Most Kickapoo people still live in Texas, Oklahoma and Kansas. What did they eat? The Kickapoo men hunted large animals like deer. They also eat com, cornbread call “‘pugna” and planted squash and beans.
Kickapoo women raised corn and baked cornbread called pugna. They also planted squash and beans. Kickapoo men hunted deer and small game, and sometimes went fishing in the river.
While living in their villages the Kickapoo grew crops of corn (maize), beans, and squash. After the harvest in the fall, the Kickapoo traveled to the Great Plains in search of buffalo (bison). Kickapoo men were known as skilled hunters and fearsome warriors.
Traditionally, the Kickapoo lived in fixed villages, moving between summer and winter residences; they raised corn (maize), beans, and squash and hunted buffalo on the prairies. Their society was divided into several exogamous clans based on descent through the paternal line.
Kickapoo Arts and Music Kickapoo artists make pots, their writing, and wood carvings. Some Kickapoo Indian musical instruments are drums, flutes, and rattles.
The Kickapoo were a Woodland tribe, speaking an Algonquian language, and were related to the Sac and Fox.
Today, three federally recognized Kickapoo tribes are in the United States: the Kickapoo Tribe in Kansas, the Kickapoo Tribe of Oklahoma, and the Kickapoo Traditional Tribe of Texas. Another band, the Tribu Kikapú, resides in Múzquiz Municipality in the northern Mexican state of Coahuila.
Wigwams were small cone-shaped houses with an arched roof made of wooden frames that are covered with woven mats and sheets of birchbark which are held in place by ropes or strips of wood. Some Kickapoo wigwams were covered with buffalo hides if this was a major resource in the area they lived in.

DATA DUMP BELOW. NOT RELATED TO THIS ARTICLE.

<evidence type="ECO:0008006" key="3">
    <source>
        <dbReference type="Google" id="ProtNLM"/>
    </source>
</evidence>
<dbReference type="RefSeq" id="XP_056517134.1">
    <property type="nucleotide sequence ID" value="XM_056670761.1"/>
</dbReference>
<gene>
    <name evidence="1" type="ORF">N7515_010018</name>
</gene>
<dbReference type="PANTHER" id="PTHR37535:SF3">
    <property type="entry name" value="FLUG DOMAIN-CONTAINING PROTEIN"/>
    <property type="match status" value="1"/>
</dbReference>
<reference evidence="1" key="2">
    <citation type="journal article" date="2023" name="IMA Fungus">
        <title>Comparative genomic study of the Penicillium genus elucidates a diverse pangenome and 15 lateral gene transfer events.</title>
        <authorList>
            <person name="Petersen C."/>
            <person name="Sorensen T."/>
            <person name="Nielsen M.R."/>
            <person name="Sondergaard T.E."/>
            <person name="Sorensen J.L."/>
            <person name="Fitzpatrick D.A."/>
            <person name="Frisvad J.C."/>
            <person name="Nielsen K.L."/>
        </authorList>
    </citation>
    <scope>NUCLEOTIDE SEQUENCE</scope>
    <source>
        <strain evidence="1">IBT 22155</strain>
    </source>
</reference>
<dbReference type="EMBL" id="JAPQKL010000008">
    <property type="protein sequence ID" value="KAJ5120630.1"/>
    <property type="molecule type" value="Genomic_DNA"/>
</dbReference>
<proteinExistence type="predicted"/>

Kickapoo comes from their word “Kiwigapawa,” means “he stands about” or “he moves about.” The tribe of the central Algonquian group formed a division with the Sac and Fox, with whom they had close ethnic and linguistic connections.
Trade among the Kickapoo and neighboring tribes was well established prior to and after European contact. Their ability to supply these and other trade items was a valuable asset after they settled in Mexico.
The Kickapoo tribe first came into contact with the Europeans during the La Salle Expeditions and established a successful fur trade with the French. During the years of trading with the French the Kickapoo largely stayed out of conflict with other tribes and the European alliances.
Kickapoo roots can be found in the Great Lakes region, and were first mentioned in Lower Michigan in the 1600s. By 1654, French explorers identified the Kickapoo, along with the Sauk, Fox and Potawatomi tribes, in southeast Wisconsin, having moved due to the heavy Iroquois influence in the east.
Weapons used by the Kickapoo tribe included bows and arrows, a variety of different clubs, hatchet axes, spears, lances and knives. The rifle was added to their weapons with the advent of the white settlers.
Indians 101: Kennekuk, Kickapoo Leader and Prophet.